The nation’s struggling HBCUs may have gotten an unwanted dose of reality recently from President Barack Obama. During a meeting with the Congressional Black Caucus, Obama was critical of the business practices and structure of many Historically Black Colleges and Universities and gave a dire warning. According to attendees of the meeting, the president felt that HBCUs need to change the way they are doing business rather than focusing on federal policy. Specifically he made comments on graduation rates and loan policies.
Congressman Hank Johnson, D-Ga., a graduate of HBCU Clark Atlanta University, summarized Obama’s stance. “[The president said] there were some HBCUs that were not good at graduating students and if they did not improve they’d have to go by the wayside. In other words, he didn’t show much empathy for struggling HBCUs. It was like show me the numbers and if the numbers aren’t where they need to be, that’s it. It was a somewhat callous view of the unique niche HBCUs fill,” he said.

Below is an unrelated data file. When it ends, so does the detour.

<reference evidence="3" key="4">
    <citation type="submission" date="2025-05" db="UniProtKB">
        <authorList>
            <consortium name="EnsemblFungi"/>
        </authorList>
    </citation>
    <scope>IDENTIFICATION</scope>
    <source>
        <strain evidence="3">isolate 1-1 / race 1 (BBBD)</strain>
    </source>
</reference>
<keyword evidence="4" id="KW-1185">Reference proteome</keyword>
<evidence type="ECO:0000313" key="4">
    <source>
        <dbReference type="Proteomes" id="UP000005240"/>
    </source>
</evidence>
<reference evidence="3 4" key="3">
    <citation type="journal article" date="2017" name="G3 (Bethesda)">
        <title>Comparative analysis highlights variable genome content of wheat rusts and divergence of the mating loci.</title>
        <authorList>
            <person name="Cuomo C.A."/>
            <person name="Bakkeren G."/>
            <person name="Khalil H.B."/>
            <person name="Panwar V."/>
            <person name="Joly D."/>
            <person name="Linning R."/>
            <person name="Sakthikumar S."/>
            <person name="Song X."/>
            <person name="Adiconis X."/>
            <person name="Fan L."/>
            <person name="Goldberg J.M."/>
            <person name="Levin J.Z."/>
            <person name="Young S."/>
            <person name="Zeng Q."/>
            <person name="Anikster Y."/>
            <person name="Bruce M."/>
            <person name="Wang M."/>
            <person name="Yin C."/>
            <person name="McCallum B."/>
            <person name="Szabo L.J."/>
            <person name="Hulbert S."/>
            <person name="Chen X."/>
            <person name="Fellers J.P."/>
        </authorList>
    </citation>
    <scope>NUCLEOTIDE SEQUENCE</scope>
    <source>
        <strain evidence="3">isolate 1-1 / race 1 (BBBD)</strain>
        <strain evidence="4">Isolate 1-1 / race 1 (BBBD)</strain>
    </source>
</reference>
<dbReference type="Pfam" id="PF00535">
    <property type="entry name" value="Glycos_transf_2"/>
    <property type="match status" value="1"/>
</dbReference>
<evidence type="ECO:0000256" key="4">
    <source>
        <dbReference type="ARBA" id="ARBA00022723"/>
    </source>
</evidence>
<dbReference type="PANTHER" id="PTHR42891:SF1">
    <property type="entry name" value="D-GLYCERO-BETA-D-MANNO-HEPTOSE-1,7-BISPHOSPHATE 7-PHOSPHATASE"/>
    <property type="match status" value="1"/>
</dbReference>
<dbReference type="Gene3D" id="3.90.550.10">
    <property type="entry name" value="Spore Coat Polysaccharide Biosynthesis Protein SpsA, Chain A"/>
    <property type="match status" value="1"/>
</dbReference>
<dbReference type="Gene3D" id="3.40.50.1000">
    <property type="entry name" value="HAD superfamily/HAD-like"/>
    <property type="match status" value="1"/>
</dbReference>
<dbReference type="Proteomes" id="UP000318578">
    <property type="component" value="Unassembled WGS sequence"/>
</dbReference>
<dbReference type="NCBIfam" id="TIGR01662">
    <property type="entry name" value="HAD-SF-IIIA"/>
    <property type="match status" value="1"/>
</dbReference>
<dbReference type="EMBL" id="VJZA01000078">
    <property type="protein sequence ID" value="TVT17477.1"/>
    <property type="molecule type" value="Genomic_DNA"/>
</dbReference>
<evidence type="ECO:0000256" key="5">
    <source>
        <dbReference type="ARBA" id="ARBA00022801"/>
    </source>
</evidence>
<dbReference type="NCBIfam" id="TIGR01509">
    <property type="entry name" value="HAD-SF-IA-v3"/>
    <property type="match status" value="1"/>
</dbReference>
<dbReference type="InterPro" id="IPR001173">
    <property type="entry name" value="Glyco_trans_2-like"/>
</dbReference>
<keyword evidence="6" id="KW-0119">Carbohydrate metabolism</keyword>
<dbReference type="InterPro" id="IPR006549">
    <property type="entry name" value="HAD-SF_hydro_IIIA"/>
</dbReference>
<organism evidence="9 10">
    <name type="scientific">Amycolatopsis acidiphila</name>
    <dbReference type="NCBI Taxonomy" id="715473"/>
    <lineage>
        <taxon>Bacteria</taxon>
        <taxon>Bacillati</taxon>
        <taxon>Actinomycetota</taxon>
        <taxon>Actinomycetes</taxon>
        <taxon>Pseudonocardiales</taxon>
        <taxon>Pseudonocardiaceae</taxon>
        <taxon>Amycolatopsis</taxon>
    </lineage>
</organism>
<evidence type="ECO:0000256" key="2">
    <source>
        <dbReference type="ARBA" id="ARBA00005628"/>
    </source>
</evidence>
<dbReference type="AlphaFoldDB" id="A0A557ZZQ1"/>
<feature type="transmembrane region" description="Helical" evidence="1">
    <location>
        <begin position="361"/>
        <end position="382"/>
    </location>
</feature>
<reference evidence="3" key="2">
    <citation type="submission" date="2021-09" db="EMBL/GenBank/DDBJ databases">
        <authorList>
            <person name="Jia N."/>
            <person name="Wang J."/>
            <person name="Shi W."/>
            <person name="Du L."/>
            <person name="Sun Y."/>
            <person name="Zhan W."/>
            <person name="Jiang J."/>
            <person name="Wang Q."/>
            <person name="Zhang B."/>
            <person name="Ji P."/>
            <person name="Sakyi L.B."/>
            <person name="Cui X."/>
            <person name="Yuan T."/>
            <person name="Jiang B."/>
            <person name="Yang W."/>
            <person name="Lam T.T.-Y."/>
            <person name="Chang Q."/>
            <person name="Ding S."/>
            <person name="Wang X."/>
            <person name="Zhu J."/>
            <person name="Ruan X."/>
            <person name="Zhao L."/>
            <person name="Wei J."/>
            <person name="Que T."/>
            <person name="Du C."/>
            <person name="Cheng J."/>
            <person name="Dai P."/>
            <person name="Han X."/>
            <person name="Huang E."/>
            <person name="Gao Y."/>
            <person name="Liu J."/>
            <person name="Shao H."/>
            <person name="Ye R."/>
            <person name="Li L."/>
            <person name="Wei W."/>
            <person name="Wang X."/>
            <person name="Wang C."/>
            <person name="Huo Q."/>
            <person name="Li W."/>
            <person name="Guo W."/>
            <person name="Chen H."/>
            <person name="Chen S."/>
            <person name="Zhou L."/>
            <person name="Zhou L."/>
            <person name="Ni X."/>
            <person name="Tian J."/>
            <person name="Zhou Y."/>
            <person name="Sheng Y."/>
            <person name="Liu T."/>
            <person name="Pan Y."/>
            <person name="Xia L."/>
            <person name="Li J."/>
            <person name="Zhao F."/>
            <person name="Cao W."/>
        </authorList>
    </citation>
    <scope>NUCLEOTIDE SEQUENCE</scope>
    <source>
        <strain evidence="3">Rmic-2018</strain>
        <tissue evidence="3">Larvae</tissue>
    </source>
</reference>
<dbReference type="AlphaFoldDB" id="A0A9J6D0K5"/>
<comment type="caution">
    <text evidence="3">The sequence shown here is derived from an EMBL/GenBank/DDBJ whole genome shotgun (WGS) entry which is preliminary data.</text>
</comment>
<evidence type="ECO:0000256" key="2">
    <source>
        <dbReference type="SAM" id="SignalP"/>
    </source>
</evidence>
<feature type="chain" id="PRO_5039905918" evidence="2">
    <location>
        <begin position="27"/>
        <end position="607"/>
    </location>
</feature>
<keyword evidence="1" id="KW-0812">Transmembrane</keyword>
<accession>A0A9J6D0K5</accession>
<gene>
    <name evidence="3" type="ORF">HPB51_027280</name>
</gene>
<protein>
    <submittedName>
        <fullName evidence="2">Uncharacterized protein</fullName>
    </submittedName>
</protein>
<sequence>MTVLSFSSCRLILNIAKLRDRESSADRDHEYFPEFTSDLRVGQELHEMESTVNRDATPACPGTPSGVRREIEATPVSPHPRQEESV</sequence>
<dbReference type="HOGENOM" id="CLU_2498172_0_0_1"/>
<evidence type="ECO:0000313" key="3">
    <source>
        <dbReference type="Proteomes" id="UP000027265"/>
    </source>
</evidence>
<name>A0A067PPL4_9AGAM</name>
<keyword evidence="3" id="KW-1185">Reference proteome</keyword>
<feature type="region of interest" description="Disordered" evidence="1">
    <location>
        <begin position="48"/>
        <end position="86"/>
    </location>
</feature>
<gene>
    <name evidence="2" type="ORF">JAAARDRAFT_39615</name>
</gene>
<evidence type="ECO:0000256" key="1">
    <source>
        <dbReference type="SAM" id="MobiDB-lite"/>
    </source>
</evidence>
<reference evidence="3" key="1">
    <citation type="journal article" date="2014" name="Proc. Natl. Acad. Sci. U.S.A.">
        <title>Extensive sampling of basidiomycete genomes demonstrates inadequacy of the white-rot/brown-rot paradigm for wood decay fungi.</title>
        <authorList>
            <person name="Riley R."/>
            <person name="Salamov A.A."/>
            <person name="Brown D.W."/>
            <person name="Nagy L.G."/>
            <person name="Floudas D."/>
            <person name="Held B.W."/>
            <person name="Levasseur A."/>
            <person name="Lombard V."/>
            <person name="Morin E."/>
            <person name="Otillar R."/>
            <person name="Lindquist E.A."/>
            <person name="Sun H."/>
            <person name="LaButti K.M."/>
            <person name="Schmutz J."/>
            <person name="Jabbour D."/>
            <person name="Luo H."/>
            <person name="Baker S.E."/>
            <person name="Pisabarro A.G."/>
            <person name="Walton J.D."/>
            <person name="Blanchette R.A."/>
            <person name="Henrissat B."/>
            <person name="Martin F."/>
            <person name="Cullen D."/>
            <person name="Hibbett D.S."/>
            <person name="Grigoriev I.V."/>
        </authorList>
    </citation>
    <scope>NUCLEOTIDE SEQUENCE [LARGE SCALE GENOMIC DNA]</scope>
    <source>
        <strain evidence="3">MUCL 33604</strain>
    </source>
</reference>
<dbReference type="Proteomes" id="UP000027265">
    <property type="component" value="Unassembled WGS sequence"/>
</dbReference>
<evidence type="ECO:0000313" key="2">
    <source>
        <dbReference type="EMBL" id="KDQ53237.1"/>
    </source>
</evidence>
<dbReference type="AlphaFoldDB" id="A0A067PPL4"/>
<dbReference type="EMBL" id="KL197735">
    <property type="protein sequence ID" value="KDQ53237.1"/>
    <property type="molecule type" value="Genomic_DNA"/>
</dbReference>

Under the Obama administration, HBCUs have seen cuts of more than $300 million in revenue due to changes in federal loan programs, contracts and grants. The hardest hitting of these policies were changes to the Parent Plus loan program that weighs the credit rating of parents. Because many HBCU students come from low-income families, critics of the changes charge that the president is being unfair.
The CBC’s first vice chair, Rep. Yvette Clarke, D-N.Y., also weighed in on the matter. “I was concerned about what the president said because it feeds into a narrative about the value of these institutions and whether they are equipped to educate our students and what the cost is for doing so. Many of these institutions have not had maintenance of effort on the part of states or the federal government and over time that wears on their ability to maintain standards or even advance beyond a certain level. It was very clear that he doesn’t have the same level of appreciation for what these institutions have done and could do in the future given the right support systems,” she said.
HBCUs received just under $5 billion from federal agencies, about 2 percent of a total $175 billion awarded to institutions of higher education throughout the nation.